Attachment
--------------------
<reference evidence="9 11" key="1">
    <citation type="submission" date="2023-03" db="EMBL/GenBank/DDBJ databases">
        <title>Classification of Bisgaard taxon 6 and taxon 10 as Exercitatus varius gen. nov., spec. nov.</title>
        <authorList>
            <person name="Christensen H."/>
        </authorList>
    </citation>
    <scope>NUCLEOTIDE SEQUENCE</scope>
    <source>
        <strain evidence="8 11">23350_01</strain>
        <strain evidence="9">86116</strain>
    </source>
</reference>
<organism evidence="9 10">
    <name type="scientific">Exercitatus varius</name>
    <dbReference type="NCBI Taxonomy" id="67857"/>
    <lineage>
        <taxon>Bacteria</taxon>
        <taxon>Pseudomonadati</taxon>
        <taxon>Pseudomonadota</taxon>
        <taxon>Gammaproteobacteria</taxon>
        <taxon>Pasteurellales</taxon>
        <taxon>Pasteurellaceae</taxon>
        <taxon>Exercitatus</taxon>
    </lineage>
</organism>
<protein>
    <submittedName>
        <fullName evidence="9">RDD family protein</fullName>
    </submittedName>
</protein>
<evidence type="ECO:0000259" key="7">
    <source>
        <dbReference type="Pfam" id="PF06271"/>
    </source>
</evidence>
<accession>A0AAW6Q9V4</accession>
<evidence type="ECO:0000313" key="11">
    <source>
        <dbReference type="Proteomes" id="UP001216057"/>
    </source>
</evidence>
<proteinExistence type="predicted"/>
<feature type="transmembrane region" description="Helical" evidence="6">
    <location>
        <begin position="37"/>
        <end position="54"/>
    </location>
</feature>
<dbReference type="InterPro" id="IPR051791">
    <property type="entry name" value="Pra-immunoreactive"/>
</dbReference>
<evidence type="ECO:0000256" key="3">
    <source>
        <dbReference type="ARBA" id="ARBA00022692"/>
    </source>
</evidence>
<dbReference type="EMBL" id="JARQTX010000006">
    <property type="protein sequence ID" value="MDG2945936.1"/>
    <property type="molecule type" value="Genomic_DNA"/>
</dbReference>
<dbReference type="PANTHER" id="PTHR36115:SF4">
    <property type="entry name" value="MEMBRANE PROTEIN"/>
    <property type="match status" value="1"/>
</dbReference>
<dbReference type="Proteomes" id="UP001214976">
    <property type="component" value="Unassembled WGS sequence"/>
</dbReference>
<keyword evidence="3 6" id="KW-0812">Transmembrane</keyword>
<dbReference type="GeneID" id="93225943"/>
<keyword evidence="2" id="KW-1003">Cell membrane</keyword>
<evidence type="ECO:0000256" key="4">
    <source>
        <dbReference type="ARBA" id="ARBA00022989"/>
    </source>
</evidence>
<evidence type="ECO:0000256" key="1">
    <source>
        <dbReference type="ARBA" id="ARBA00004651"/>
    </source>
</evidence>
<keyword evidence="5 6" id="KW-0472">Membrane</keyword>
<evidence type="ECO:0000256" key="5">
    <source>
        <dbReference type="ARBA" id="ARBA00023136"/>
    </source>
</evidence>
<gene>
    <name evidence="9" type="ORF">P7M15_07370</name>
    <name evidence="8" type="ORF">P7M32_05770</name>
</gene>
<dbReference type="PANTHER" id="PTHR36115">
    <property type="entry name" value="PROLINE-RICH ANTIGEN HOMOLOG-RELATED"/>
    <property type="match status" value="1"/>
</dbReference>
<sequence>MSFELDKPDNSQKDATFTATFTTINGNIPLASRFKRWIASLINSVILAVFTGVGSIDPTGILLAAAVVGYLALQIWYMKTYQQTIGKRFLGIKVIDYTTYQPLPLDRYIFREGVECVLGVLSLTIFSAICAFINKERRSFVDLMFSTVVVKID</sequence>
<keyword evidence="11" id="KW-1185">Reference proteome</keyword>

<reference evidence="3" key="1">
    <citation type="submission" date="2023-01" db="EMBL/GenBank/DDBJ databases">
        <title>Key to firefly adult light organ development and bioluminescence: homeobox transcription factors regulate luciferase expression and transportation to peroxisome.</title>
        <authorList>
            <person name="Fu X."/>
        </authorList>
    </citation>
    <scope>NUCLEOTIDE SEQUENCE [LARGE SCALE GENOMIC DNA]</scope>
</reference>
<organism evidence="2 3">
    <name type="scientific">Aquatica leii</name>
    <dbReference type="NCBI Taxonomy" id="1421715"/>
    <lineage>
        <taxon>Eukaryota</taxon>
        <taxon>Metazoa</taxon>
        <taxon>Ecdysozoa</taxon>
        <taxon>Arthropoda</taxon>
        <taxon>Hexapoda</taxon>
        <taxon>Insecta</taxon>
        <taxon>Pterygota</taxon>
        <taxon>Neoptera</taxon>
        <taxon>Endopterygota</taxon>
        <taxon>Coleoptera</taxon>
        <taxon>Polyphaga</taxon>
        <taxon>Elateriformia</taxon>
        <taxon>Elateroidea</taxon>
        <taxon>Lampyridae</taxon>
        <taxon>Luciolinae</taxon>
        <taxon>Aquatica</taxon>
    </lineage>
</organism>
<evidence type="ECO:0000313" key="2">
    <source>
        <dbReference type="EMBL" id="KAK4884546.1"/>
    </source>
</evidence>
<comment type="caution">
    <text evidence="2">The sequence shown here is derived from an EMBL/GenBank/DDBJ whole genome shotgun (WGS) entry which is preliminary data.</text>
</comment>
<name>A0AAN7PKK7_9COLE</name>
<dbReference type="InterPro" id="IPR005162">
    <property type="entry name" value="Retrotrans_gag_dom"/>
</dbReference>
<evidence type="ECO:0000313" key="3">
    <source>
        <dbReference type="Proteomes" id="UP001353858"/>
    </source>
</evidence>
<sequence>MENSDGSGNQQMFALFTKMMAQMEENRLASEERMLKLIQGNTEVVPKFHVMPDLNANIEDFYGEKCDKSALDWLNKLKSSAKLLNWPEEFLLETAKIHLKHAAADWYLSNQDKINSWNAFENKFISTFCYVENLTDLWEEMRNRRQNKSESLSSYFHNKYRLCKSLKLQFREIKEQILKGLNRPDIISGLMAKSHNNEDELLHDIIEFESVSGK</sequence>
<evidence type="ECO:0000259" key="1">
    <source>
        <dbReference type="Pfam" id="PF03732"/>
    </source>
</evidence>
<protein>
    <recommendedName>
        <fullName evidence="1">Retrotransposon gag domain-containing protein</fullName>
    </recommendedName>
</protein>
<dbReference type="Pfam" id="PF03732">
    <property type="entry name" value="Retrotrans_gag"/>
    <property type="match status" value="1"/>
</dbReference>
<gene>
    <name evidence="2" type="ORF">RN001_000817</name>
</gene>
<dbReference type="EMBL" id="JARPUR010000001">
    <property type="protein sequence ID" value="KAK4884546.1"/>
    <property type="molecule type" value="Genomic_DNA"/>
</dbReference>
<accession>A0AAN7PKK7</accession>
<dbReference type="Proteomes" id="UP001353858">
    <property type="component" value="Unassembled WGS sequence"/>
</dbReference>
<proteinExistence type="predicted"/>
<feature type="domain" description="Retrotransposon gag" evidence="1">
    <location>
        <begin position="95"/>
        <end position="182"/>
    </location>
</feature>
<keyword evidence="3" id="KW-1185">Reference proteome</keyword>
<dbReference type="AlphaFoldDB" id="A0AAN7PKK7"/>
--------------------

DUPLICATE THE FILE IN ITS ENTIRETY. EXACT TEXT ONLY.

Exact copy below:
<reference evidence="9 11" key="1">
    <citation type="submission" date="2023-03" db="EMBL/GenBank/DDBJ databases">
        <title>Classification of Bisgaard taxon 6 and taxon 10 as Exercitatus varius gen. nov., spec. nov.</title>
        <authorList>
            <person name="Christensen H."/>
        </authorList>
    </citation>
    <scope>NUCLEOTIDE SEQUENCE</scope>
    <source>
        <strain evidence="8 11">23350_01</strain>
        <strain evidence="9">86116</strain>
    </source>
</reference>
<organism evidence="9 10">
    <name type="scientific">Exercitatus varius</name>
    <dbReference type="NCBI Taxonomy" id="67857"/>
    <lineage>
        <taxon>Bacteria</taxon>
        <taxon>Pseudomonadati</taxon>
        <taxon>Pseudomonadota</taxon>
        <taxon>Gammaproteobacteria</taxon>
        <taxon>Pasteurellales</taxon>
        <taxon>Pasteurellaceae</taxon>
        <taxon>Exercitatus</taxon>
    </lineage>
</organism>
<protein>
    <submittedName>
        <fullName evidence="9">RDD family protein</fullName>
    </submittedName>
</protein>
<evidence type="ECO:0000259" key="7">
    <source>
        <dbReference type="Pfam" id="PF06271"/>
    </source>
</evidence>
<accession>A0AAW6Q9V4</accession>
<evidence type="ECO:0000313" key="11">
    <source>
        <dbReference type="Proteomes" id="UP001216057"/>
    </source>
</evidence>
<proteinExistence type="predicted"/>
<feature type="transmembrane region" description="Helical" evidence="6">
    <location>
        <begin position="37"/>
        <end position="54"/>
    </location>
</feature>
<dbReference type="InterPro" id="IPR051791">
    <property type="entry name" value="Pra-immunoreactive"/>
</dbReference>
<evidence type="ECO:0000256" key="3">
    <source>
        <dbReference type="ARBA" id="ARBA00022692"/>
    </source>
</evidence>
<dbReference type="EMBL" id="JARQTX010000006">
    <property type="protein sequence ID" value="MDG2945936.1"/>
    <property type="molecule type" value="Genomic_DNA"/>
</dbReference>
<dbReference type="PANTHER" id="PTHR36115:SF4">
    <property type="entry name" value="MEMBRANE PROTEIN"/>
    <property type="match status" value="1"/>
</dbReference>
<dbReference type="Proteomes" id="UP001214976">
    <property type="component" value="Unassembled WGS sequence"/>
</dbReference>
<keyword evidence="3 6" id="KW-0812">Transmembrane</keyword>
<dbReference type="GeneID" id="93225943"/>
<keyword evidence="2" id="KW-1003">Cell membrane</keyword>
<evidence type="ECO:0000256" key="4">
    <source>
        <dbReference type="ARBA" id="ARBA00022989"/>
    </source>
</evidence>
<evidence type="ECO:0000256" key="1">
    <source>
        <dbReference type="ARBA" id="ARBA00004651"/>
    </source>
</evidence>
<keyword evidence="5 6" id="KW-0472">Membrane</keyword>
<evidence type="ECO:0000256" key="5">
    <source>
        <dbReference type="ARBA" id="ARBA00023136"/>
    </source>
</evidence>
<gene>
    <name evidence="9" type="ORF">P7M15_07370</name>
    <name evidence="8" type="ORF">P7M32_05770</name>
</gene>
<dbReference type="PANTHER" id="PTHR36115">
    <property type="entry name" value="PROLINE-RICH ANTIGEN HOMOLOG-RELATED"/>
    <property type="match status" value="1"/>
</dbReference>
<sequence>MSFELDKPDNSQKDATFTATFTTINGNIPLASRFKRWIASLINSVILAVFTGVGSIDPTGILLAAAVVGYLALQIWYMKTYQQTIGKRFLGIKVIDYTTYQPLPLDRYIFREGVECVLGVLSLTIFSAICAFINKERRSFVDLMFSTVVVKID</sequence>
<keyword evidence="11" id="KW-1185">Reference proteome</keyword>

<reference evidence="3" key="1">
    <citation type="submission" date="2023-01" db="EMBL/GenBank/DDBJ databases">
        <title>Key to firefly adult light organ development and bioluminescence: homeobox transcription factors regulate luciferase expression and transportation to peroxisome.</title>
        <authorList>
            <person name="Fu X."/>
        </authorList>
    </citation>
    <scope>NUCLEOTIDE SEQUENCE [LARGE SCALE GENOMIC DNA]</scope>
</reference>
<organism evidence="2 3">
    <name type="scientific">Aquatica leii</name>
    <dbReference type="NCBI Taxonomy" id="1421715"/>
    <lineage>
        <taxon>Eukaryota</taxon>
        <taxon>Metazoa</taxon>
        <taxon>Ecdysozoa</taxon>
        <taxon>Arthropoda</taxon>
        <taxon>Hexapoda</taxon>
        <taxon>Insecta</taxon>
        <taxon>Pterygota</taxon>
        <taxon>Neoptera</taxon>
        <taxon>Endopterygota</taxon>
        <taxon>Coleoptera</taxon>
        <taxon>Polyphaga</taxon>
        <taxon>Elateriformia</taxon>
        <taxon>Elateroidea</taxon>
        <taxon>Lampyridae</taxon>
        <taxon>Luciolinae</taxon>
        <taxon>Aquatica</taxon>
    </lineage>
</organism>
<evidence type="ECO:0000313" key="2">
    <source>
        <dbReference type="EMBL" id="KAK4884546.1"/>
    </source>
</evidence>
<comment type="caution">
    <text evidence="2">The sequence shown here is derived from an EMBL/GenBank/DDBJ whole genome shotgun (WGS) entry which is preliminary data.</text>
</comment>
<name>A0AAN7PKK7_9COLE</name>
<dbReference type="InterPro" id="IPR005162">
    <property type="entry name" value="Retrotrans_gag_dom"/>
</dbReference>
<evidence type="ECO:0000313" key="3">
    <source>
        <dbReference type="Proteomes" id="UP001353858"/>
    </source>
</evidence>
<sequence>MENSDGSGNQQMFALFTKMMAQMEENRLASEERMLKLIQGNTEVVPKFHVMPDLNANIEDFYGEKCDKSALDWLNKLKSSAKLLNWPEEFLLETAKIHLKHAAADWYLSNQDKINSWNAFENKFISTFCYVENLTDLWEEMRNRRQNKSESLSSYFHNKYRLCKSLKLQFREIKEQILKGLNRPDIISGLMAKSHNNEDELLHDIIEFESVSGK</sequence>
<evidence type="ECO:0000259" key="1">
    <source>
        <dbReference type="Pfam" id="PF03732"/>
    </source>
</evidence>
<protein>
    <recommendedName>
        <fullName evidence="1">Retrotransposon gag domain-containing protein</fullName>
    </recommendedName>
</protein>
<dbReference type="Pfam" id="PF03732">
    <property type="entry name" value="Retrotrans_gag"/>
    <property type="match status" value="1"/>
</dbReference>
<gene>
    <name evidence="2" type="ORF">RN001_000817</name>
</gene>
<dbReference type="EMBL" id="JARPUR010000001">
    <property type="protein sequence ID" value="KAK4884546.1"/>
    <property type="molecule type" value="Genomic_DNA"/>
</dbReference>
<accession>A0AAN7PKK7</accession>
<dbReference type="Proteomes" id="UP001353858">
    <property type="component" value="Unassembled WGS sequence"/>
</dbReference>
<proteinExistence type="predicted"/>
<feature type="domain" description="Retrotransposon gag" evidence="1">
    <location>
        <begin position="95"/>
        <end position="182"/>
    </location>
</feature>
<keyword evidence="3" id="KW-1185">Reference proteome</keyword>
<dbReference type="AlphaFoldDB" id="A0AAN7PKK7"/>